A qualitative analysis of the child penalty in the Netherlands

dc.contributor.advisorContreras, M.G.
dc.contributor.authorSpierings, Elisabeth
dc.description.abstractIntroduction: There is a considerable gap in worked hours between men and women in the Netherlands. Women work on average 28 hours per week where men work on average 39 hours per week. Research has shown that child birth can explain 80-90% of this gap. Women reduce their work hours with 48% after the birth of their first child, while men continue their work hours. This thesis aims to explain why child birth has such a different impact on men and women. The factors that influence the impact of childbirth are identified. Methods: A qualitative study has been performed where 18 participants have been interviewed in-depth. To identify the factors of importance, the capabilities framework of Hobson is implemented. Results: The results show five main factors: workplace resistance for fathers, accommodating workplace for mothers, arrangement of maternity period, gender beliefs and finances. Discussion and Conclusion: The results of this study provide a clear insight in the factors that influence the work hours of women and men after child birth in the Netherlands. This could serve as a starting point for future in-depth research or policy interventions.en_US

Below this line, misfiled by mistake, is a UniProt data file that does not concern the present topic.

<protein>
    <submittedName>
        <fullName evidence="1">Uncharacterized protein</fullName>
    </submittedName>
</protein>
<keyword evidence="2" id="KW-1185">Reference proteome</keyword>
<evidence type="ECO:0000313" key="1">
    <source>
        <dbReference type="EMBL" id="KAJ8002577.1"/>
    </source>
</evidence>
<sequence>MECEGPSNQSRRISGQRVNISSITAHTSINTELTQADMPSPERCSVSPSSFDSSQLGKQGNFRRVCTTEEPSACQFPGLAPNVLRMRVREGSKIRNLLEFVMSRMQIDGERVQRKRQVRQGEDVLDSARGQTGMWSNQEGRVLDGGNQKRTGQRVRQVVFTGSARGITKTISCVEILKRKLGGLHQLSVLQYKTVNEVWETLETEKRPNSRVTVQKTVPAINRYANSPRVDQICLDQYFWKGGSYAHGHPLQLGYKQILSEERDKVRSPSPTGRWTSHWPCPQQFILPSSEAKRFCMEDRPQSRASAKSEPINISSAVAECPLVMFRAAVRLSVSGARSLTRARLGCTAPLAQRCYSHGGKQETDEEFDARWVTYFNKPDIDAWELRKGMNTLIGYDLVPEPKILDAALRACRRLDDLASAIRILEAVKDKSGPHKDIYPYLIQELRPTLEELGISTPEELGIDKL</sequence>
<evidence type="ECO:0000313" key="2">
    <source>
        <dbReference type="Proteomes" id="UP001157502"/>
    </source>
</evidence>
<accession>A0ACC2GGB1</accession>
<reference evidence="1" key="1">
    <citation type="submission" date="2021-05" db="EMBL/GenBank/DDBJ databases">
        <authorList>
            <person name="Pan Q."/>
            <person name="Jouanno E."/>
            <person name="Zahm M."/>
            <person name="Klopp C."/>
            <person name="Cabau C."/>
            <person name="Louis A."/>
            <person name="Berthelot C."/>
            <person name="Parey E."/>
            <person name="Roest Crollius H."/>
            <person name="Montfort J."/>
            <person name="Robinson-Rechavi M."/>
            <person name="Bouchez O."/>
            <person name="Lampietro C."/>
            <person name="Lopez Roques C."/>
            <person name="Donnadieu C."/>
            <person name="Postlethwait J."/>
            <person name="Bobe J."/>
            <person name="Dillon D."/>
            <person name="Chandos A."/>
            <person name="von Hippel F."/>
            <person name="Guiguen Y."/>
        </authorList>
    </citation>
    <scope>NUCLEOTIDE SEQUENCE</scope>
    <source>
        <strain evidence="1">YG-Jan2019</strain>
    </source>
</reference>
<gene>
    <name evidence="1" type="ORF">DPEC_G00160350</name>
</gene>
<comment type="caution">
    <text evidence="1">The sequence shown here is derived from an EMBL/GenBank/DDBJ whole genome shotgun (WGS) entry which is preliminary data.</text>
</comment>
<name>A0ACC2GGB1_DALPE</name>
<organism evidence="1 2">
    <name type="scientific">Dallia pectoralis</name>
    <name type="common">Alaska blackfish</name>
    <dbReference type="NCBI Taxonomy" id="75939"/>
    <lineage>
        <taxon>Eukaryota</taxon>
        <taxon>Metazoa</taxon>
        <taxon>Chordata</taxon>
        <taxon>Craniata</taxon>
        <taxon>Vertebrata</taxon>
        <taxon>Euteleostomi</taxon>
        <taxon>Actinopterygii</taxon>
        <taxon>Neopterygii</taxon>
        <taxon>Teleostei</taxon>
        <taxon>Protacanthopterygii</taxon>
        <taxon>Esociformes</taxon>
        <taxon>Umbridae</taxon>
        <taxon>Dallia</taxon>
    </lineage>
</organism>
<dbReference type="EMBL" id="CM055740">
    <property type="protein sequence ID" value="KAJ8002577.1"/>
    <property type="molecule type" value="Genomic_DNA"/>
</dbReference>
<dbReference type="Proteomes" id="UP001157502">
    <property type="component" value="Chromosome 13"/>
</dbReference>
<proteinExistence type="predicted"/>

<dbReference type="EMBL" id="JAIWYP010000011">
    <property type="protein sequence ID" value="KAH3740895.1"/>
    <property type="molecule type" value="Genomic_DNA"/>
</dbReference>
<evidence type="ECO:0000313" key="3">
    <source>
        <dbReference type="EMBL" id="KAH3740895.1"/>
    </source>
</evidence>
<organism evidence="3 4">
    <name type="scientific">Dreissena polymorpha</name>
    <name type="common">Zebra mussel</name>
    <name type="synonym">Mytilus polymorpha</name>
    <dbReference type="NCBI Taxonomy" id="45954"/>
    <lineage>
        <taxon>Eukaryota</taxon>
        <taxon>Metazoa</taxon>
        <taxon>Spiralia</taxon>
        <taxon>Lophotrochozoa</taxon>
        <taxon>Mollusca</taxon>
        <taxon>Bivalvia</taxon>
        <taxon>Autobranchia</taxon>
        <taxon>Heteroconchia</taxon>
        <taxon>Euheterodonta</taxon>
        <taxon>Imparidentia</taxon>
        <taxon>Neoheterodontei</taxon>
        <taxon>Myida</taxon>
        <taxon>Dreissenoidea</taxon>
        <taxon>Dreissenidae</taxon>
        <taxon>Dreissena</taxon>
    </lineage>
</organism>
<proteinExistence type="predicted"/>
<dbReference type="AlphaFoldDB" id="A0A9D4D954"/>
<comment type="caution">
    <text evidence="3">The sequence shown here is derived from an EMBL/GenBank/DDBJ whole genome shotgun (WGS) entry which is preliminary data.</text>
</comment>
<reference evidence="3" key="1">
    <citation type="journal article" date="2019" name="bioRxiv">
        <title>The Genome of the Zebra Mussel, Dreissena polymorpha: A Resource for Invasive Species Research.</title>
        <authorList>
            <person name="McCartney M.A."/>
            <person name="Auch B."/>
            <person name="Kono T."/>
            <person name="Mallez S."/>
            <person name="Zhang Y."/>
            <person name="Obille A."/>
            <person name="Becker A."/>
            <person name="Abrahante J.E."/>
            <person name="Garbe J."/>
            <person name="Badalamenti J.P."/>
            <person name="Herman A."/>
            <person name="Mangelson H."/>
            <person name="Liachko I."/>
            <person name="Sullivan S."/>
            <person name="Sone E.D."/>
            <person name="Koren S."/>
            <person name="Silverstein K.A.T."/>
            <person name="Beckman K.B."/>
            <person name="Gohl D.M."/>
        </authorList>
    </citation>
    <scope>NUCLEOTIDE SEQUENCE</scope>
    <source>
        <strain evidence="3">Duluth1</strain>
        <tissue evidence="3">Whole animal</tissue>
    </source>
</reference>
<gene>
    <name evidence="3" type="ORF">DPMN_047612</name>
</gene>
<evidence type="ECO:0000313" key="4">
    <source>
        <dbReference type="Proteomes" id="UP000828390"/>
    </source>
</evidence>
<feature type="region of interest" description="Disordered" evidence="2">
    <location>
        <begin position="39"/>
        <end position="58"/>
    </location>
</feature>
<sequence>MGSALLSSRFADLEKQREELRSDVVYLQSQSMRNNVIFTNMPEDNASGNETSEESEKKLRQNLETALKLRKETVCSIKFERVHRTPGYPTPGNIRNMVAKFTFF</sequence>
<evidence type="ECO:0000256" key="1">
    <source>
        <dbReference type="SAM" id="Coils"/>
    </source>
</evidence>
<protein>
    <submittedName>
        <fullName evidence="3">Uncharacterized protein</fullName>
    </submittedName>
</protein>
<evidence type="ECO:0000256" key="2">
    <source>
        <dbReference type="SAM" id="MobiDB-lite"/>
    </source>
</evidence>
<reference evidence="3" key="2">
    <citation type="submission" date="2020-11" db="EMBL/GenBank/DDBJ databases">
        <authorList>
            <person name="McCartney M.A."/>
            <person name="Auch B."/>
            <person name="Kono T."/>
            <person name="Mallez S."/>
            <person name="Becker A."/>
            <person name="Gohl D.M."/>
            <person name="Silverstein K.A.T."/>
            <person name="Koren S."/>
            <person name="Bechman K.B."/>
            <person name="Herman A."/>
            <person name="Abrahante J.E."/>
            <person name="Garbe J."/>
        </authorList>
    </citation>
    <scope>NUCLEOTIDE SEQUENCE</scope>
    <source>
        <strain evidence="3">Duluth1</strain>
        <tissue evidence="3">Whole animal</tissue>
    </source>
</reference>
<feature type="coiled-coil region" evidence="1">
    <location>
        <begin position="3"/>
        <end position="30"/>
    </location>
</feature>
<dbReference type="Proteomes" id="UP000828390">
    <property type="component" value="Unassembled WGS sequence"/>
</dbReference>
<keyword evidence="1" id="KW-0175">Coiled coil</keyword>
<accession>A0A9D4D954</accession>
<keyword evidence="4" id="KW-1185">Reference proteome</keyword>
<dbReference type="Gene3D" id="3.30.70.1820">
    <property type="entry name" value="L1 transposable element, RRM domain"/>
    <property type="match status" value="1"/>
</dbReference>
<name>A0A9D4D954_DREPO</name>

dc.thesis.facultyFaculteit der Managementwetenschappenen_US
dc.thesis.specialisationAccounting & Controlen_US
dc.thesis.studyprogrammeMaster Economicsen_US
dc.titleA qualitative analysis of the child penalty in the Netherlandsen_US
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